When the world went from LP to CD I was just starting at Cheapo (Yes! I'm that old!). I never imagined in my wildest dreams (and believe you me I've had some pretty wild dreams!) that things could change so quickly. I was under the impression, and I don't think I was all that alone (though I often am!) that we'd all keep our fine record collections and supplement them with the new technology. Yet when I bought my first CD player the first discs I got were replacements- Mahler's Ninth Symphony and the Beatles' A Hard Day's Night. Like many others I wasn't buying new stuff I was already buying stuff to supplant some of my favorite LPs.
Remember I was a Betamax owner who reluctantly had to come to the realization that this was a VHS world. When I bought my second home computer a few years ago it came with a DVD player. It was my first exposure to yet another emerging technology. I think I was one of the first to sign up for Netflix, the internet movie rental service that mails out DVDs that you can keep for as long as you want. Still it was mighty difficult for me to watch full length motion pictures seated at my desk in front of a computer monitor. Thus last Christmas when my Dad bought me a DVD player that I could hook up to my living room TV it made watching movies on that format a whole lot easier.
One thing I have learned however is that technology isn't always about bringing us into a Matrix like future. It can also be about bringing back into your life something you never thought you'd see again. I have found one of the greatest things about the advent of the DVD is that many of my favorite less than popular TV series are out there for the having. I've already bought the first four seasons of Buffy, have ordered a collection of Red Dwarf episodes, have thought about getting all the Yes Minister series, and have just received my collection of Sports Night a great great show.
I'll admit I was a reluctant fan. One of my favorite mother's of two early on in the show's existence recommended I watch it. I unfortunately didn't pay attention (it was on ABC for God's sake!) until summer repeats and then became forever hooked. The show is unlike any half hour sitcom I'd ever seen (with the possible exception of Slap Maxwell) where it wasn't about creating interesting characters and putting them in wacky situations. It was more about quirky writing and creating engrossing half hour mini-dramas that were chockfull of rich humor and insight.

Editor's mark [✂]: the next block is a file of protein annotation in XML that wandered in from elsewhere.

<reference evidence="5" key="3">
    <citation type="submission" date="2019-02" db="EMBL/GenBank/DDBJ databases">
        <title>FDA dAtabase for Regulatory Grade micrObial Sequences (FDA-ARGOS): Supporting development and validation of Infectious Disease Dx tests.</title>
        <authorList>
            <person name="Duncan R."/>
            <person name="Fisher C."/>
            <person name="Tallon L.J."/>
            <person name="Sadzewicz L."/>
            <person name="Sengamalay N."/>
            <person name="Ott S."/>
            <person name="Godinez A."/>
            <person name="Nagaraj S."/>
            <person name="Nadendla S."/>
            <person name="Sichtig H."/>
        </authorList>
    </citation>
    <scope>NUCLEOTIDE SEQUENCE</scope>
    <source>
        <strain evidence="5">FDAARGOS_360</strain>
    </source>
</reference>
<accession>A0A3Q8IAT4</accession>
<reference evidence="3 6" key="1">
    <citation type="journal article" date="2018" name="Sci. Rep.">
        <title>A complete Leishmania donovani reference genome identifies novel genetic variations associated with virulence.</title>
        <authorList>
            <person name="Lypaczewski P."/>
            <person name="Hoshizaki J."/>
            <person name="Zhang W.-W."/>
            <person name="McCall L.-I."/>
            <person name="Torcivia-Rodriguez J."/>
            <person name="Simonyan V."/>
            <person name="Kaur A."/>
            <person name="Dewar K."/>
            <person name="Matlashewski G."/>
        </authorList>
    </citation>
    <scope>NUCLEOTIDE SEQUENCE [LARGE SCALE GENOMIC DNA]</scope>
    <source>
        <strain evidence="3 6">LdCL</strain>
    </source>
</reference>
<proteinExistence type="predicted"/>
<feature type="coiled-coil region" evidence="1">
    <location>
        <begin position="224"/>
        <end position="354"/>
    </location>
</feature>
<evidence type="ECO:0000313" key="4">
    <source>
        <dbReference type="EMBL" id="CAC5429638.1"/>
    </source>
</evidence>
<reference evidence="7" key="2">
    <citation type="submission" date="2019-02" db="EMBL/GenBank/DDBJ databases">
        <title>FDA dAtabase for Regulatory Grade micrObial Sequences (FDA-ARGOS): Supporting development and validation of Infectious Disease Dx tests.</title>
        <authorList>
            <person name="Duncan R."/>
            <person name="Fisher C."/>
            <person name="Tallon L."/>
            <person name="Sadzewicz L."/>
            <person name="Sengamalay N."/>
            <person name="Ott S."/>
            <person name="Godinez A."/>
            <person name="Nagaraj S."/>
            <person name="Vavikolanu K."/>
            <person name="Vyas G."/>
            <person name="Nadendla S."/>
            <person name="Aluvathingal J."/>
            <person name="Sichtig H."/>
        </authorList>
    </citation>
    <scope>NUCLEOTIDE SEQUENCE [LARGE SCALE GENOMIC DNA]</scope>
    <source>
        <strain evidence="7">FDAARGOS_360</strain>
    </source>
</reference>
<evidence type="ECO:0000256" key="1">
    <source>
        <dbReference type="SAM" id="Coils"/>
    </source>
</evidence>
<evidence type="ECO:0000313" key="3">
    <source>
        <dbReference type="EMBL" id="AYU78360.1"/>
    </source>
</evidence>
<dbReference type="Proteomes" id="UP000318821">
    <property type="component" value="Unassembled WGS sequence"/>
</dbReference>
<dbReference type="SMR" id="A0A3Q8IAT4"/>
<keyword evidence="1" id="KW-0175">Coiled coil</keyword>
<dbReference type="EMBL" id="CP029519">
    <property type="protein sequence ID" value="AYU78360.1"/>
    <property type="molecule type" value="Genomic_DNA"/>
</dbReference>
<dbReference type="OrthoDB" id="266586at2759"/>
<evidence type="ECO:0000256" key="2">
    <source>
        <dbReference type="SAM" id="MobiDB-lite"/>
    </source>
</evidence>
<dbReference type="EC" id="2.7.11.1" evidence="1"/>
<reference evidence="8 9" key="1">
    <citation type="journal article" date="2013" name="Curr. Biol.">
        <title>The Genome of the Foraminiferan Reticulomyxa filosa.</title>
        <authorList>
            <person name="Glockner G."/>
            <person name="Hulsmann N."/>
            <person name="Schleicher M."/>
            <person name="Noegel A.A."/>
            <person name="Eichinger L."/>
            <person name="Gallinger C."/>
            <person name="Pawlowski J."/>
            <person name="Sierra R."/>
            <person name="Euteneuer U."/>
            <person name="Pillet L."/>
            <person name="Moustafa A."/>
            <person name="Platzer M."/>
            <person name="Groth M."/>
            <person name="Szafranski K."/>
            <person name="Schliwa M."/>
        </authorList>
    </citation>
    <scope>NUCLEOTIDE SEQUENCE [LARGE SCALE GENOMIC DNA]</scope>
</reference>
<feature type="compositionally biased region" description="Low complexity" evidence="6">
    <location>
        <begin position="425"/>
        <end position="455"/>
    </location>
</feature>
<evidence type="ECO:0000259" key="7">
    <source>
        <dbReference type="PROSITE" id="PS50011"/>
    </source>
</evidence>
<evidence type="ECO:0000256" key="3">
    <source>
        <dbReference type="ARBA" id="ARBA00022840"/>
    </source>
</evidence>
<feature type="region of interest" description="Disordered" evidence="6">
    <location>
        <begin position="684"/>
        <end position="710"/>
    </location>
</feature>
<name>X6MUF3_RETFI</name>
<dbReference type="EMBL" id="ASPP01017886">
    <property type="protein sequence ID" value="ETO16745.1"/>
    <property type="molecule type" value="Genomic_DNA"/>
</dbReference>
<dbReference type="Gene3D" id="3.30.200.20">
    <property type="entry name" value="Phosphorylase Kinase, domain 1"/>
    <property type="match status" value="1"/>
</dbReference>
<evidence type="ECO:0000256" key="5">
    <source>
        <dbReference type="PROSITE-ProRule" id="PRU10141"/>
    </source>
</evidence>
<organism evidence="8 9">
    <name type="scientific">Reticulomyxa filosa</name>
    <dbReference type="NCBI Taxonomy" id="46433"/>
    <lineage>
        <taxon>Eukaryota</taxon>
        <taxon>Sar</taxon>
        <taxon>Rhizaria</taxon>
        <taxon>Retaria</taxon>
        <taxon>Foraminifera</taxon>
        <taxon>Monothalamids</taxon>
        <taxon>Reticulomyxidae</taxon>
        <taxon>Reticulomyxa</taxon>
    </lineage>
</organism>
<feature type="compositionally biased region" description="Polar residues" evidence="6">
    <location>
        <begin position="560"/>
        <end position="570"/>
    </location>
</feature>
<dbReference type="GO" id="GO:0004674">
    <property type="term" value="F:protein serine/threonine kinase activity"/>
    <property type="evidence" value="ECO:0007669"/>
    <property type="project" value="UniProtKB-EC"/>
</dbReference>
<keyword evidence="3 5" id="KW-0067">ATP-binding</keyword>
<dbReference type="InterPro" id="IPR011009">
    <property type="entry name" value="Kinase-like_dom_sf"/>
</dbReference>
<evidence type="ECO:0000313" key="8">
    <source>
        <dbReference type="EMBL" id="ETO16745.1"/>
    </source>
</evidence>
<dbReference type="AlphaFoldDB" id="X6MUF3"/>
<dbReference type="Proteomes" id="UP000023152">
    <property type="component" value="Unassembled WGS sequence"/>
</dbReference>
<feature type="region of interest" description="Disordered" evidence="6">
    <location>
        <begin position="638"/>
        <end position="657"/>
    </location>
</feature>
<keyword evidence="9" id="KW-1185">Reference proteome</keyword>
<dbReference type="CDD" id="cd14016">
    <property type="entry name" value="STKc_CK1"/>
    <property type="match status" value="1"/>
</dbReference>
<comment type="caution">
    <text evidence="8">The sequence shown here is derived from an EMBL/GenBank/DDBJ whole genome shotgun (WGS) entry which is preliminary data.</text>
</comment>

Written by The West Wing creator Aaron Sorkin, Sports Night is far superior to that later more popular series. While TheWest Wing suffers from the inherent pretentiousness of its setting Sports Night only used its fictional cable sports network as a place of employment for all its three dimensional complex characters.
So as I'm making way through the all too short two seasons of the series I'm reminded of my original amazement at the originality and creativity of the show. I fell in love again with Dana (Felicity Huffman) the sport show's fiery red headed neurotic producer. I love the dignity of Isaac (Robert Guillame who sadly suffered a stroke during the first season) and the quiet sadness of co-anchor Dan (Josh Charles). It was fun in this past season of The West Wing that Sorkin replaced Rob Lowe with Joshua Malina who played Sport Night's Jeremy the nerdy idealistic sensitive researcher. And that on Ed (the show that precedes The West Wing Wednesday night on NBC's must see TV schedule) Jeremy's girlfriend Natalie (Sabrina Lloyd) played Ed's girlfriend, Frankie, the one who drove him back to Carol.
For those out there who believe that by its very nature commercial television can be dismissed because of the inherent limitations of the medium I would suggest watching an episode or two of Sports Night. In its all too short run it was never far from being the ultimate accomplishment- a note perfect TV series. It was rich and clever and thankfully now eternally lives on burned onto little discs of aluminum for anyone to collect and see.